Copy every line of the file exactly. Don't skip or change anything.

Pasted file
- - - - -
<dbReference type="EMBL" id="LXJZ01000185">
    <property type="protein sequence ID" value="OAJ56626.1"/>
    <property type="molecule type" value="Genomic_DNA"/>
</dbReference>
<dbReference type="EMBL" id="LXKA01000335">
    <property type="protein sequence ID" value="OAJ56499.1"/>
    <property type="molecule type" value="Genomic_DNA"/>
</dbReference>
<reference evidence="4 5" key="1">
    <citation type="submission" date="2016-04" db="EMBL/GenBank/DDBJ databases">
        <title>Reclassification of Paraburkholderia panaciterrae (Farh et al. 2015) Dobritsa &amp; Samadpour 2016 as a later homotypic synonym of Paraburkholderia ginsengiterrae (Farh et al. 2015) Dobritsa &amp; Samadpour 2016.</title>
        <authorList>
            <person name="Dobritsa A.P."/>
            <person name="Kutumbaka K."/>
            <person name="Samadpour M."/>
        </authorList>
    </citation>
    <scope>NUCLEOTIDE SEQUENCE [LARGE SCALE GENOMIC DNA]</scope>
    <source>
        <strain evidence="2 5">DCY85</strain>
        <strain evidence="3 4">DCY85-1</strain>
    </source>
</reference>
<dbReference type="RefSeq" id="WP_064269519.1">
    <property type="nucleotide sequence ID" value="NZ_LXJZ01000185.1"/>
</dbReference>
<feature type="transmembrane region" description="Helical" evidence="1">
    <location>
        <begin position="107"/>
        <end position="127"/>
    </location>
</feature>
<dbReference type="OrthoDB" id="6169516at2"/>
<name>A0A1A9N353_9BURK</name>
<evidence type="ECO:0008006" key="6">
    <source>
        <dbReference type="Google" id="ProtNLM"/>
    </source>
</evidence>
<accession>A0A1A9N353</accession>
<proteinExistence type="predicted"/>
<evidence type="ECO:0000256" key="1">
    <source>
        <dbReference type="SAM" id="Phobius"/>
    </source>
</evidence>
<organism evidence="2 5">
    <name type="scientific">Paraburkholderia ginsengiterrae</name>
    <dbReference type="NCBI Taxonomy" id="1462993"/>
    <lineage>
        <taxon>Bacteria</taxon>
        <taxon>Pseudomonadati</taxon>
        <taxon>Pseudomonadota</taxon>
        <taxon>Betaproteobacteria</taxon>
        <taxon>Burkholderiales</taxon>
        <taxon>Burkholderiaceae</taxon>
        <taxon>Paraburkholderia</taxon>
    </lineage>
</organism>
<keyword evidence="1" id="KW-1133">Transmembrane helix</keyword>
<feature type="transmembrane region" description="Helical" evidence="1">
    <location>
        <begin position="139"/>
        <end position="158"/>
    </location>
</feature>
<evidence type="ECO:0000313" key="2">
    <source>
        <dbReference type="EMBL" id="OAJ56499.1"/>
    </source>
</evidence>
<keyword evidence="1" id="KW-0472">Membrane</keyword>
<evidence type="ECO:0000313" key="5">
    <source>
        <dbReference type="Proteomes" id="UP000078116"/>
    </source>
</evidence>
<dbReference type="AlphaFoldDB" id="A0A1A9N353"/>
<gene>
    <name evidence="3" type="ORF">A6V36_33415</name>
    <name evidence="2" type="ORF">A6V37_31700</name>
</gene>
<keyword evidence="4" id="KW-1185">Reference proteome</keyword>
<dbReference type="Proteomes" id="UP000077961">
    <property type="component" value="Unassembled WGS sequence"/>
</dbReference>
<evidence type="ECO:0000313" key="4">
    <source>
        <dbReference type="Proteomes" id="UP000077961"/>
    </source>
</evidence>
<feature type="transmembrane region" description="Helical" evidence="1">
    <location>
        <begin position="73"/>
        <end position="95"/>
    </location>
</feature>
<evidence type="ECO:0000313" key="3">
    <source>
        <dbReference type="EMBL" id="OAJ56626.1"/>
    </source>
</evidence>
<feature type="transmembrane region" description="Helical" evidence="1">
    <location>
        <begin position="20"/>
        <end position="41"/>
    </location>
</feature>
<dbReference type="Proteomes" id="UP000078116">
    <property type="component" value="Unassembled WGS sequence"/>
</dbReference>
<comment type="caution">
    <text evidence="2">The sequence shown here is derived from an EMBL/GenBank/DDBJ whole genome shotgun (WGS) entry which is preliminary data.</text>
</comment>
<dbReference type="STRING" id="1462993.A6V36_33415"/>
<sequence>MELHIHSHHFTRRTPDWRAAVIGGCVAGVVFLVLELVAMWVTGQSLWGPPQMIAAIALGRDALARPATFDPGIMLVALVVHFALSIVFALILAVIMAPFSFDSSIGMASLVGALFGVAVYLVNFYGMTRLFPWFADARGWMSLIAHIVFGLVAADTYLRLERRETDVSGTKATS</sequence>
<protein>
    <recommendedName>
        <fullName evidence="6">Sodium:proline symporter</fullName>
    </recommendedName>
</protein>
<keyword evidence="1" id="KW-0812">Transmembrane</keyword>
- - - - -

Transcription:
<dbReference type="EMBL" id="LXJZ01000185">
    <property type="protein sequence ID" value="OAJ56626.1"/>
    <property type="molecule type" value="Genomic_DNA"/>
</dbReference>
<dbReference type="EMBL" id="LXKA01000335">
    <property type="protein sequence ID" value="OAJ56499.1"/>
    <property type="molecule type" value="Genomic_DNA"/>
</dbReference>
<reference evidence="4 5" key="1">
    <citation type="submission" date="2016-04" db="EMBL/GenBank/DDBJ databases">
        <title>Reclassification of Paraburkholderia panaciterrae (Farh et al. 2015) Dobritsa &amp; Samadpour 2016 as a later homotypic synonym of Paraburkholderia ginsengiterrae (Farh et al. 2015) Dobritsa &amp; Samadpour 2016.</title>
        <authorList>
            <person name="Dobritsa A.P."/>
            <person name="Kutumbaka K."/>
            <person name="Samadpour M."/>
        </authorList>
    </citation>
    <scope>NUCLEOTIDE SEQUENCE [LARGE SCALE GENOMIC DNA]</scope>
    <source>
        <strain evidence="2 5">DCY85</strain>
        <strain evidence="3 4">DCY85-1</strain>
    </source>
</reference>
<dbReference type="RefSeq" id="WP_064269519.1">
    <property type="nucleotide sequence ID" value="NZ_LXJZ01000185.1"/>
</dbReference>
<feature type="transmembrane region" description="Helical" evidence="1">
    <location>
        <begin position="107"/>
        <end position="127"/>
    </location>
</feature>
<dbReference type="OrthoDB" id="6169516at2"/>
<name>A0A1A9N353_9BURK</name>
<evidence type="ECO:0008006" key="6">
    <source>
        <dbReference type="Google" id="ProtNLM"/>
    </source>
</evidence>
<accession>A0A1A9N353</accession>
<proteinExistence type="predicted"/>
<evidence type="ECO:0000256" key="1">
    <source>
        <dbReference type="SAM" id="Phobius"/>
    </source>
</evidence>
<organism evidence="2 5">
    <name type="scientific">Paraburkholderia ginsengiterrae</name>
    <dbReference type="NCBI Taxonomy" id="1462993"/>
    <lineage>
        <taxon>Bacteria</taxon>
        <taxon>Pseudomonadati</taxon>
        <taxon>Pseudomonadota</taxon>
        <taxon>Betaproteobacteria</taxon>
        <taxon>Burkholderiales</taxon>
        <taxon>Burkholderiaceae</taxon>
        <taxon>Paraburkholderia</taxon>
    </lineage>
</organism>
<keyword evidence="1" id="KW-1133">Transmembrane helix</keyword>
<feature type="transmembrane region" description="Helical" evidence="1">
    <location>
        <begin position="139"/>
        <end position="158"/>
    </location>
</feature>
<evidence type="ECO:0000313" key="2">
    <source>
        <dbReference type="EMBL" id="OAJ56499.1"/>
    </source>
</evidence>
<keyword evidence="1" id="KW-0472">Membrane</keyword>
<evidence type="ECO:0000313" key="5">
    <source>
        <dbReference type="Proteomes" id="UP000078116"/>
    </source>
</evidence>
<dbReference type="AlphaFoldDB" id="A0A1A9N353"/>
<gene>
    <name evidence="3" type="ORF">A6V36_33415</name>
    <name evidence="2" type="ORF">A6V37_31700</name>
</gene>
<keyword evidence="4" id="KW-1185">Reference proteome</keyword>
<dbReference type="Proteomes" id="UP000077961">
    <property type="component" value="Unassembled WGS sequence"/>
</dbReference>
<evidence type="ECO:0000313" key="4">
    <source>
        <dbReference type="Proteomes" id="UP000077961"/>
    </source>
</evidence>
<feature type="transmembrane region" description="Helical" evidence="1">
    <location>
        <begin position="73"/>
        <end position="95"/>
    </location>
</feature>
<evidence type="ECO:0000313" key="3">
    <source>
        <dbReference type="EMBL" id="OAJ56626.1"/>
    </source>
</evidence>
<feature type="transmembrane region" description="Helical" evidence="1">
    <location>
        <begin position="20"/>
        <end position="41"/>
    </location>
</feature>
<dbReference type="Proteomes" id="UP000078116">
    <property type="component" value="Unassembled WGS sequence"/>
</dbReference>
<comment type="caution">
    <text evidence="2">The sequence shown here is derived from an EMBL/GenBank/DDBJ whole genome shotgun (WGS) entry which is preliminary data.</text>
</comment>
<dbReference type="STRING" id="1462993.A6V36_33415"/>
<sequence>MELHIHSHHFTRRTPDWRAAVIGGCVAGVVFLVLELVAMWVTGQSLWGPPQMIAAIALGRDALARPATFDPGIMLVALVVHFALSIVFALILAVIMAPFSFDSSIGMASLVGALFGVAVYLVNFYGMTRLFPWFADARGWMSLIAHIVFGLVAADTYLRLERRETDVSGTKATS</sequence>
<protein>
    <recommendedName>
        <fullName evidence="6">Sodium:proline symporter</fullName>
    </recommendedName>
</protein>
<keyword evidence="1" id="KW-0812">Transmembrane</keyword>